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The decline of Asian marriage

Asia's lonely hearts
Women are rejecting marriage in Asia. The social implications are serious
Aug 20th 2011 | from the print edition of The Economist

TWENTY years ago a debate erupted about whether there were specific “Asian values”. Most attention focused on dubious claims by autocrats that democracy was not among them. But a more intriguing, if less noticed, argument was that traditional family values were stronger in Asia than in America and Europe, and that this partly accounted for Asia’s economic success. In the words of Lee Kuan Yew, former prime minister of Singapore and a keen advocate of Asian values, the Chinese family encouraged “scholarship and hard work and thrift and deferment of present enjoyment for future gain”. On the face of it his claim appears persuasive still. In most of Asia, marriage is widespread and illegitimacy almost unknown. In contrast, half of marriages in some Western countries end in divorce, and half of all children are born outside wedlock. The recent riots across Britain, whose origins many believe lie in an absence of either parental guidance or filial respect, seem to underline a profound difference between East and West. Yet marriage is changing fast in East, South-East and South Asia, even though each region has different traditions. The changes are different from those that took place in the West in the second half of the 20th century. Divorce, though rising in some countries, remains comparatively rare. What’s happening in Asia is a flight from marriage (see article). Marriage rates are falling partly because people are postponing getting hitched. Marriage ages have risen all over the world, but the increase is particularly marked in Asia. People there now marry even later than they do in the West. The mean age of marriage in the richest places—Japan, Taiwan, South Korea and Hong Kong—has risen sharply in the past few decades, to reach 29-30 for women and 31-33 for men. A lot of Asians are not marrying later. They are not marrying at all. Almost a third of Japanese women in their early 30s are unmarried; probably half of those will always be. Over one-fifth of Taiwanese women in their late 30s are single; most will never marry. In some places, rates of non-marriage are especially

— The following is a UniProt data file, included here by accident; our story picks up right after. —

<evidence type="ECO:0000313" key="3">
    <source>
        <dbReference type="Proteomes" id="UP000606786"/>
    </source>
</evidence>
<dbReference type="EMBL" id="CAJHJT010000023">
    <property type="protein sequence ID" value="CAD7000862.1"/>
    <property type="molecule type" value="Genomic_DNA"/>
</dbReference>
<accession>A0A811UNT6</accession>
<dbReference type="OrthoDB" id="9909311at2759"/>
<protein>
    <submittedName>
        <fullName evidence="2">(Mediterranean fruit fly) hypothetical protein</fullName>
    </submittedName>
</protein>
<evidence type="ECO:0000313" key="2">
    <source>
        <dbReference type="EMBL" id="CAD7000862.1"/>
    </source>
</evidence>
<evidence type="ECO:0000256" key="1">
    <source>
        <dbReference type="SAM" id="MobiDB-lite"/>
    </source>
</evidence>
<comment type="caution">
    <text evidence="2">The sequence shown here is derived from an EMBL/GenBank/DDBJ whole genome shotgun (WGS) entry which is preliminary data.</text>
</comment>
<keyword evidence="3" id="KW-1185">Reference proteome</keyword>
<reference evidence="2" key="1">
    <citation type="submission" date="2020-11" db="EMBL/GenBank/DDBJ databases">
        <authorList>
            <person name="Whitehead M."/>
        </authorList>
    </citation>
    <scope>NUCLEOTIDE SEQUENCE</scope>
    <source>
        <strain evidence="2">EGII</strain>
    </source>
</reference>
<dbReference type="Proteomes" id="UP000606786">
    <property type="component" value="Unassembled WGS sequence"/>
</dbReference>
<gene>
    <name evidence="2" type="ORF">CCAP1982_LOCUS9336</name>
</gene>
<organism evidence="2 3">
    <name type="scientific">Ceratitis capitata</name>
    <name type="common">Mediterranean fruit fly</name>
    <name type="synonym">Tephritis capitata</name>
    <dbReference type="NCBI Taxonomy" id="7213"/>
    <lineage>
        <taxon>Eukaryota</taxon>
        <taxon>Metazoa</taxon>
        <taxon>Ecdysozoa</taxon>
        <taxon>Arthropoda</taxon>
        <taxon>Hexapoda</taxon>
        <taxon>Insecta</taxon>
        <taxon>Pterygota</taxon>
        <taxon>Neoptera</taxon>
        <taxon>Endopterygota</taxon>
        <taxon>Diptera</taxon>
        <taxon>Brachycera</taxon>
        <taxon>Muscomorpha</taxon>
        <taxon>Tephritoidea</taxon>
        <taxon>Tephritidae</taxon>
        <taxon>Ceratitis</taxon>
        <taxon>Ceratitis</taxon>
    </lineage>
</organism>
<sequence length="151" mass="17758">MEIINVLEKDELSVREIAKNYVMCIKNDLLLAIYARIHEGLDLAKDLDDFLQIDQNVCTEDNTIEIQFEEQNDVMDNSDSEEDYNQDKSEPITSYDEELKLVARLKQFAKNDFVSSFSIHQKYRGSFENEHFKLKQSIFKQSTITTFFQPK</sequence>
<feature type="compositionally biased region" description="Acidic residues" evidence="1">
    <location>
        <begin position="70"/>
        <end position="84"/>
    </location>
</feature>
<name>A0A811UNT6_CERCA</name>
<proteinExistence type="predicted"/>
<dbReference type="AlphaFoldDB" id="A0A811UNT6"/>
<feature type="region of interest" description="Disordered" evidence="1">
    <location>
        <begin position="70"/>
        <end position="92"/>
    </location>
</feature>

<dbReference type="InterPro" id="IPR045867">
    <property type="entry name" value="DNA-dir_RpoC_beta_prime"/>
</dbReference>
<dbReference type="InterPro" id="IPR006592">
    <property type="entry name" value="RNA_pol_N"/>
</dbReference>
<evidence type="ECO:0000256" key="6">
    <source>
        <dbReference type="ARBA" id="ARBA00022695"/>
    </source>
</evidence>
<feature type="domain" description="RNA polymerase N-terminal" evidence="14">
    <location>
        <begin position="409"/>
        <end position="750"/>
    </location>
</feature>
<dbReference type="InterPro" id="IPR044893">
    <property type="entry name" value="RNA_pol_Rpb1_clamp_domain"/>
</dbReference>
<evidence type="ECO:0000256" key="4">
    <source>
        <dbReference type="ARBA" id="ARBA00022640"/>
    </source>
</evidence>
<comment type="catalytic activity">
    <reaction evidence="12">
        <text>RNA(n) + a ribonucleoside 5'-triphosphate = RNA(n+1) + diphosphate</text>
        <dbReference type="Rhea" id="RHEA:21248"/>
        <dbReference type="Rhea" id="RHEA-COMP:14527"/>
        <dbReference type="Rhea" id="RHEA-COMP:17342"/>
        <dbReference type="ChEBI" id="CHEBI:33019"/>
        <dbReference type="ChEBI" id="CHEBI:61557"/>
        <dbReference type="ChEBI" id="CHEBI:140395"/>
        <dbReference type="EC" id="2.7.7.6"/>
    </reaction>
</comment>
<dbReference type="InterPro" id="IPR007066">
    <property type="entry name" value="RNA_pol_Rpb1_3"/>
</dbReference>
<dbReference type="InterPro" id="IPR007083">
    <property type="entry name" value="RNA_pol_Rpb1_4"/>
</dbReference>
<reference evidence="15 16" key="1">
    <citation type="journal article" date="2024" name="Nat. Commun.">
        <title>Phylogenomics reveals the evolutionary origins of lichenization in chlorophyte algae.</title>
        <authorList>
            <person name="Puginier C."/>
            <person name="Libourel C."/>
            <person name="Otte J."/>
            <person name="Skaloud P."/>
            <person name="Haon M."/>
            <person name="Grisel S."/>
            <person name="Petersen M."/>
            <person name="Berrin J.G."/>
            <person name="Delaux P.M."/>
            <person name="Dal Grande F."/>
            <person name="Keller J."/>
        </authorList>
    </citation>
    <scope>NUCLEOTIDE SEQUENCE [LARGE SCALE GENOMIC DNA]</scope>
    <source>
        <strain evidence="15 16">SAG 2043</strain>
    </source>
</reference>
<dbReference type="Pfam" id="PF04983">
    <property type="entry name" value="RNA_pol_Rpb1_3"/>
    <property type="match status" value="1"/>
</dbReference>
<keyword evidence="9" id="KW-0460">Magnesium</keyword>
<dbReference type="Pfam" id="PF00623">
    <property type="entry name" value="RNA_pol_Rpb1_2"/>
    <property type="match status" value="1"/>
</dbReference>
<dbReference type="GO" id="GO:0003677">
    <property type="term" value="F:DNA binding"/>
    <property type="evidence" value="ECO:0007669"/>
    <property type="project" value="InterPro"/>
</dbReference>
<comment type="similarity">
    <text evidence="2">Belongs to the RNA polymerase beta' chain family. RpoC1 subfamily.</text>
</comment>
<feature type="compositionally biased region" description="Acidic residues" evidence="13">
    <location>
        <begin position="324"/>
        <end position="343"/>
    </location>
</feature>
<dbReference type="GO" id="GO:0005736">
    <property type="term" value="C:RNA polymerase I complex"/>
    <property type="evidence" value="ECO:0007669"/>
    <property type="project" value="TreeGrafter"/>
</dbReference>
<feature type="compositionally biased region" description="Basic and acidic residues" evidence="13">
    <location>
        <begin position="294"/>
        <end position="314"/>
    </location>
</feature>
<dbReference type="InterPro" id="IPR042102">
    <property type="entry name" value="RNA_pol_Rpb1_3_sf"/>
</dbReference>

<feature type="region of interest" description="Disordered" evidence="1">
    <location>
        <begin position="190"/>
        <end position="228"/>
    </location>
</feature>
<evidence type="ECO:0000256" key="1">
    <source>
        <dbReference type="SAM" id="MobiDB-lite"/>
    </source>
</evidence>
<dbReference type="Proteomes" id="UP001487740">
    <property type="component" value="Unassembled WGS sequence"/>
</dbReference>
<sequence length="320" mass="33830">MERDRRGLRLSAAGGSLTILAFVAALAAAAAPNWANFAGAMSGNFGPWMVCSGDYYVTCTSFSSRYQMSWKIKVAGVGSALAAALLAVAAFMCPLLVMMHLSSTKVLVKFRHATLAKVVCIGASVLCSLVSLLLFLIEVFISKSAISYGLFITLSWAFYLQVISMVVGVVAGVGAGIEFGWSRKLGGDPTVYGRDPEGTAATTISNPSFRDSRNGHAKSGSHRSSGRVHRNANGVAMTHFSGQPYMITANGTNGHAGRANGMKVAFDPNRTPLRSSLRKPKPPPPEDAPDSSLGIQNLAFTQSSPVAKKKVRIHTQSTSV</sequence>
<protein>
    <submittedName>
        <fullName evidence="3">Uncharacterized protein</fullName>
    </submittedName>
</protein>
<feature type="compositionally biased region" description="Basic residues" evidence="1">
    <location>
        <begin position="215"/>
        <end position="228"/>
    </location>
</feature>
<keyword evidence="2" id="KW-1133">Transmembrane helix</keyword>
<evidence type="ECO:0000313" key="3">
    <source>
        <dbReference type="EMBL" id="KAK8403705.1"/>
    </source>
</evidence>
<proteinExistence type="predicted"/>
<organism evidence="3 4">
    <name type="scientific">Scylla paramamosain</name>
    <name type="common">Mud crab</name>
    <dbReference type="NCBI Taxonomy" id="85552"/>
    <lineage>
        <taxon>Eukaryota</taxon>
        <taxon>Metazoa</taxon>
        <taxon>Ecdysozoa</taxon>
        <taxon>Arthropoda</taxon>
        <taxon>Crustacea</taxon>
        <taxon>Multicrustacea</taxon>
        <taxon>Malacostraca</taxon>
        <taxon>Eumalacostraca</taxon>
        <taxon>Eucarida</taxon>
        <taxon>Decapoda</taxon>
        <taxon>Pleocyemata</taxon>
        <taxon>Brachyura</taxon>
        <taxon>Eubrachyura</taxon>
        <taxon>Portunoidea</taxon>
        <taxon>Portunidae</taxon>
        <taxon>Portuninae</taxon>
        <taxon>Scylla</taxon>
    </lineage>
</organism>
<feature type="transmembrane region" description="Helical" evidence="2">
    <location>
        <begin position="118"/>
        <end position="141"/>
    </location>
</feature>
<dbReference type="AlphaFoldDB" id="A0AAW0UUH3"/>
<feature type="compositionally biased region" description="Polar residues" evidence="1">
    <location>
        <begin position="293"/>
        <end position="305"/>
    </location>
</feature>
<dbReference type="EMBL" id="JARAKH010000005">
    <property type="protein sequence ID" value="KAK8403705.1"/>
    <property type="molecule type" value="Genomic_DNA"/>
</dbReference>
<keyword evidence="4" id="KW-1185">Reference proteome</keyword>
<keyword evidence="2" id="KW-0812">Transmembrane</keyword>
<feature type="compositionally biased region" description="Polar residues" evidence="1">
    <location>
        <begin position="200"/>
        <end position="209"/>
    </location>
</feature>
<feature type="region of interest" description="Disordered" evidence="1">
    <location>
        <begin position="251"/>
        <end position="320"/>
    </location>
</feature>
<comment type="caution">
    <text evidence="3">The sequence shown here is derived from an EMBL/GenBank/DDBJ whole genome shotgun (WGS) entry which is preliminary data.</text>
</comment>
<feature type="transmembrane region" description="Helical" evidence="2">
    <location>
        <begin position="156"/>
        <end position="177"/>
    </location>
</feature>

and its consequences will be exacerbated by the sex-selective abortion practised for a generation there. who typically work 40 hours a week in the office. for a woman. often. boost marriage. then do. Asian countries have invested less in pensions and other forms of social protection. That is beginning to cause huge demographic problems. but shifting traditional attitudes is hard. Less marriage might mean more crime. That’s partly because. But it is likely to. Women there are the primary caregivers for husbands. because Asian women with the most education have always been the most reluctant to wed—and there are now many more highly educated women. Relaxing divorce laws might. The joy of staying single Women are retreating from marriage as they go into the workplace.6 now. but also because their freedom to leave might keep their husbands on their toes. And Asian women who give up work to look after children find it hard to return when the offspring are grown. if expectations of those roles of both sexes change. Can marriage be revived in Asia? Maybe. Their husbands. They can. But it is also creating social problems. and provide or subsidise child care. The decline of marriage is also contributing to the collapse in the birth rate. In countries with the lowest marriage rates. Not surprisingly. the trend has not affected Asia’s two giants. So far. which is to be celebrated. Governments should also legislate to get employers to offer both maternal and paternal leave. on average.0. on the assumption that the family will look after ageing or ill relatives. Asian governments have long taken the view that the superiority of their family life was one of their big advantages over the West. do three hours. Japanese women.striking: in Bangkok. And there are other. the fertility rate is nearer 1. on average. for ageing parents. More education has also contributed to the decline of marriage. many fewer Japanese women felt positive about their marriage than did Japanese men. there will be 60m more men of marriageable age than women in China and India. as populations age with startling speed. They need to wake up to the huge social changes happening in their countries and think about how to cope with the consequences. 27%. or American women or men. in Tokyo. This is true elsewhere in the world. Women who now steer clear of wedlock might be more willing to tie the knot if they know it can be untied—not just because they can get out of the marriage if it doesn’t work. That can no longer be taken for granted. Governments cannot legislate away popular prejudices. they are expected to continue to play this role. less obvious issues. 20% of 40-44-year old women are not married. paradoxically. children and. encourage change. but the burden that Asian women carry is particularly heavy. it offers them an alternative. Compared with the West. . it might reduce the burden on the state of looking after the old. According to a survey carried out this year. More women are financially independent. At the same time as employment makes marriage tougher for women. No marriage. another 30 hours of housework. among university graduates of that age in Singapore. Marriage socialises men: it is associated with lower levels of testosterone and less criminal behaviour. Asian women have an unusually pessimistic view of marriage. That confidence is no longer warranted. By 2050. as the economic factors that have driven it elsewhere in Asia sweep through those two countries as well. Family law should give divorced women a more generous share of the couple’s assets. China and India. no babies The flight from marriage in Asia is thus the result of the greater freedom that women enjoy these days. If taking on such expenses helped promote family life. Fertility in East Asia has fallen from 5. though. so more of them can pursue a single life that may appeal more than the drudgery of a traditional marriage. 21%.3 children per woman in the late 1960s to 1. and even when in full-time employment. being both employed and married is tough in Asia.